The GCC compiler is a translator for the programming language C. It translates from a human readable ASCII text file to a binary file of machine language instructions. Computers can’t execute ASCII source files. They can only execute binary machine language. The programming language C has the characteristic that it can be used to program low level systems tasks instead of using the machine language of a particular kind of hardware. The original operating system Unix was written in C in the 1970’s. Over the years Unix has been “ported” or migrated from one hardware architecture to another. Other operating systems that were written in the machine language of its hardware platform died when the hardware died because it was too hard to rewrite the operating system in a new machine’s machine language. Machine architectures have evolved very rapidly over the years because of fantastic advances in semi-conductor design and manufacturing. This killed many operating systems except for the ones written in C.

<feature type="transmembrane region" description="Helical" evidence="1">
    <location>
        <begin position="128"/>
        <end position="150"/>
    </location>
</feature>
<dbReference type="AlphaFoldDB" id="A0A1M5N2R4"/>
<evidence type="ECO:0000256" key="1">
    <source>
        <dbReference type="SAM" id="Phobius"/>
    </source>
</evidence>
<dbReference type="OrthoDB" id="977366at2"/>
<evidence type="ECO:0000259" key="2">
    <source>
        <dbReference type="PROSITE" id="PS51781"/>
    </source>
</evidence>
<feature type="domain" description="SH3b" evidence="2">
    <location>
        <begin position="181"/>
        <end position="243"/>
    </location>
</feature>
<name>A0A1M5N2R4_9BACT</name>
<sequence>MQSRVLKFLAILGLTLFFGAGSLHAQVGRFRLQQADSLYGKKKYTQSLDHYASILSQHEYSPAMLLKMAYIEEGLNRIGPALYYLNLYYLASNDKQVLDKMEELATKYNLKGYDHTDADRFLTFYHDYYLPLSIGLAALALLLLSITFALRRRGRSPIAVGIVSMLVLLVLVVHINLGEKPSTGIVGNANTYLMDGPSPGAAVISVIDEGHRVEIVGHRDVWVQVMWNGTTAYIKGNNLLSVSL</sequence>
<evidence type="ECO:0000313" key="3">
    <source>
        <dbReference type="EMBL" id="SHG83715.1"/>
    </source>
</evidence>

The portability of the C language is the result of a very good design by Dennis Ritchie and also a well written ANSI standard based on Ritchie’s design. Ritchie performed this feat from 1969-1973 while working for Bell Laboratories, a subsidiary of AT&T. He created this portable systems programming language to aid the development of Unix. Linux was reverse engineered from Unix and is also written in C. Since then Linux has been ported to many machines from IBM mainframes to Smartphones. GCC is the open source version of the C compiler and is part of the GNU project run by Richard Stallman. The GCC project has expanded to include many more programming languages and source machine and target machine combinations. It also includes a number of programmer utilities that are loosely called the GCC tool chain.
The GCC compiler underlies many open source projects. The portability of C gave programmers the time to move the state of the art forward in operating systems while their computer environments where evolving rapidly. Many of today’s software successes are due to the efforts of C language designers and developers decades ago.